The second thing is the archaic controls, and, more specifically, the inability to strafe. There's a very good chance this won't be an issue, since Operation Raccoon City has already jumped on this bandwagon, but it's ridiculous that this wasn't implemented sooner. It doesn't make the game more suspenseful; it only makes it more frustrating to play and less accessible to newcomers. To fix this issue, all Capcom has to do is copy and paste the fantastic controls from Dead Space 2. I want to know that every time I get hit or miss it's because of me, not because my character walks or aims like they're wearing one of those old bulky diving suits.
Something Resident Evil 5 lacked entirely that pretty much every other game in the series had was that one enemy that haunts your dreams long after you shut off the game. The Crimson Heads and Bandersnatches were particularly traumatizing to a younger me, but I'm not afraid to admit the profound effect RE4's Regenerator had on me. That thing was crap-out-your-spine terrifying. With that grey skin, abnormally long arms, the jittery walk, broken breathing, and glowing eyes, the Regenerator was spine-chilling. The enemies in RE5 were all fun to look at, but I noticed that I was studying them more than I was fearing for my life around them, and that's because they just weren't very intimidating. The dogs whose heads split vertically were a pretty nice touch, but again, I was never scared of them, just intrigued.
Give us back the claustrophobic locations and tense atmosphere that made the original game so freaky to play. One of the most unsettling things about the first game was not knowing what was around that next corner. (The dialogue was also pretty unsettling, but that was in a totally different way.) One of my favorite things about RE5's Lost in Nightmares DLC was that it took place before the events in the main game, when Chris and Jill went to one of Spencer's mansions in the woods (sound familiar?). The tight corridors, far-off sounds that you can't quite place, puzzles, and air thick with dread all returned, and it felt like I was playing a Resident Evil game. It also got me painfully excited for the possibilities of a Resident Evil remake on current consoles, but that's an entirely different "Dear Capcom" letter right there.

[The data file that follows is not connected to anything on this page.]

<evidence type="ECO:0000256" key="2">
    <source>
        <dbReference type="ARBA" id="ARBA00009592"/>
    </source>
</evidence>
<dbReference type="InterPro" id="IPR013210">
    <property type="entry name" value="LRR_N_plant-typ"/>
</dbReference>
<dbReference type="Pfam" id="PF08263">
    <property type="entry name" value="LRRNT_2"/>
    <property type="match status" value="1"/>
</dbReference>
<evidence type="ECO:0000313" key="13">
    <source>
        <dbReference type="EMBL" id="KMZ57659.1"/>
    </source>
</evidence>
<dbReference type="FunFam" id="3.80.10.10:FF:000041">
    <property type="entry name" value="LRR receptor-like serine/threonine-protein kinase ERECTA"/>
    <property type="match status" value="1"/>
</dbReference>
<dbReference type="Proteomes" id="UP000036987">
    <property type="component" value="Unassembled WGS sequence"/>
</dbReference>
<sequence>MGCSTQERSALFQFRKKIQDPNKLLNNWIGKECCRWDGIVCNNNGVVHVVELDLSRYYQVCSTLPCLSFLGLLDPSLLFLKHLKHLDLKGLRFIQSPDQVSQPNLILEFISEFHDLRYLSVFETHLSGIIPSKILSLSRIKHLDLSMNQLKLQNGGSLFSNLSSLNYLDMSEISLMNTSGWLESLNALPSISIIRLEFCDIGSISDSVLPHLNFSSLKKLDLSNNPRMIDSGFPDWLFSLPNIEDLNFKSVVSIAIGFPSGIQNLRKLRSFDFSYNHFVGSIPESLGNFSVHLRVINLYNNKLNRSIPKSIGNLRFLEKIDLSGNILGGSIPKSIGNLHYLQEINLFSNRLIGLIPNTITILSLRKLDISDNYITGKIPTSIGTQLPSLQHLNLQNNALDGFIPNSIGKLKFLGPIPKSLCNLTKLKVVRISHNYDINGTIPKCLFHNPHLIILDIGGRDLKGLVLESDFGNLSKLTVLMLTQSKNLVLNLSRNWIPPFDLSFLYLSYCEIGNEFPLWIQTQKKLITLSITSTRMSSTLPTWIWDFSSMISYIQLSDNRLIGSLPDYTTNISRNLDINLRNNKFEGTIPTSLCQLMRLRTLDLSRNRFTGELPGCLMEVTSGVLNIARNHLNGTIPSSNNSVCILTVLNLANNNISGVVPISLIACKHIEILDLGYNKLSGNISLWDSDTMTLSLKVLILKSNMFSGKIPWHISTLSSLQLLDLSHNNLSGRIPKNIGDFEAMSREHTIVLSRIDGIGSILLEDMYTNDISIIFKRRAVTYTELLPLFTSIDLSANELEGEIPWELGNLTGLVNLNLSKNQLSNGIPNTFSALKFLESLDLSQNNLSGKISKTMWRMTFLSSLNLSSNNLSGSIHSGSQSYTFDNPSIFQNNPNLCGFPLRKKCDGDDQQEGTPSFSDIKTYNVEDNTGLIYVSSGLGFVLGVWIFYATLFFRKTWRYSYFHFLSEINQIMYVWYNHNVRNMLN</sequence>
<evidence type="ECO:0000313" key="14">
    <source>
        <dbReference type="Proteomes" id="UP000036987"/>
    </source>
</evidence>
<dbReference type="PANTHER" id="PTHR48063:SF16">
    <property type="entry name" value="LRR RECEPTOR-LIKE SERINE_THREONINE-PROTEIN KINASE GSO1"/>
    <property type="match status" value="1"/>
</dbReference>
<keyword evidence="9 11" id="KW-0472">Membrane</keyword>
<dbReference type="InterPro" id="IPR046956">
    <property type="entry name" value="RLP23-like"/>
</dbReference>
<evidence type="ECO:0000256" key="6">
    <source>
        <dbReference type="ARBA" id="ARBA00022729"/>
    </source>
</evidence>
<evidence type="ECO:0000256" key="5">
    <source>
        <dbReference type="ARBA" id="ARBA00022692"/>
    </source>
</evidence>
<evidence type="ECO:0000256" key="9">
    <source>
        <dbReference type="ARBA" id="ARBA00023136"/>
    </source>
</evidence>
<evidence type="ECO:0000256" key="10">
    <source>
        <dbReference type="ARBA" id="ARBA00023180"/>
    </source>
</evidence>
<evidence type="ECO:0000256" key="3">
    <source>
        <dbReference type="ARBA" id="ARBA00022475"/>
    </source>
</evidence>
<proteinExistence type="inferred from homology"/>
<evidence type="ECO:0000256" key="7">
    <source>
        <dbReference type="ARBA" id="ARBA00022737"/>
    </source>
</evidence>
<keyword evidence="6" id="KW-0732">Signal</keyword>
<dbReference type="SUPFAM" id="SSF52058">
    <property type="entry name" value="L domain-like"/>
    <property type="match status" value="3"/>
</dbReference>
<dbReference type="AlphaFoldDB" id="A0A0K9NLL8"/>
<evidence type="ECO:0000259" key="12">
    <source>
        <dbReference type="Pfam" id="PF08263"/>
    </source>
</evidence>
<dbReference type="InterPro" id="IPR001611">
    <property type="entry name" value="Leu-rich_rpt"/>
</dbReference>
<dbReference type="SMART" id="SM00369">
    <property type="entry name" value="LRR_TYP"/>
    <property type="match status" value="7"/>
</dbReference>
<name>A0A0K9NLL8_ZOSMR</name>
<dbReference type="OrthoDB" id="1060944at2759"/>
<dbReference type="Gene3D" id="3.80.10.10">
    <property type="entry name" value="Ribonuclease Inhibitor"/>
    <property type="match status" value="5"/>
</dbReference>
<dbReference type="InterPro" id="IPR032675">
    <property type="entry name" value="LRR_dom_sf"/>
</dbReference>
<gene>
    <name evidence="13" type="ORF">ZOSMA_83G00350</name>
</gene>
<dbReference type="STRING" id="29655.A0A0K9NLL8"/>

Resident Evil has been around for a long time and isn't likely to go anywhere any time soon. Capcom has proven adept at adapting the series with the ever-changing tastes of gamers, and RE6 will undoubtedly be a fantastic game. I'm only afraid that it won't be a scary one. The number of established and recognized horror franchises is dwindling, and it'd be a huge loss for genre fans if Resident Evil stayed on its current path toward full-on action. If RE6 is more Resident Evil 5 than Resident Evil 1, and the majority of this list goes ignored, I must implore Capcom to do one simple thing for me: please don't ever make me mash a button for two minutes so my character can push a boulder the size of a Volkswagon Beetle off a ledge. Thank you.
Date: January 17, 2012
*The views expressed within this article are solely the opinion of the author and do not express the views held by Cheat Code Central. This week's is also purely a work of fiction*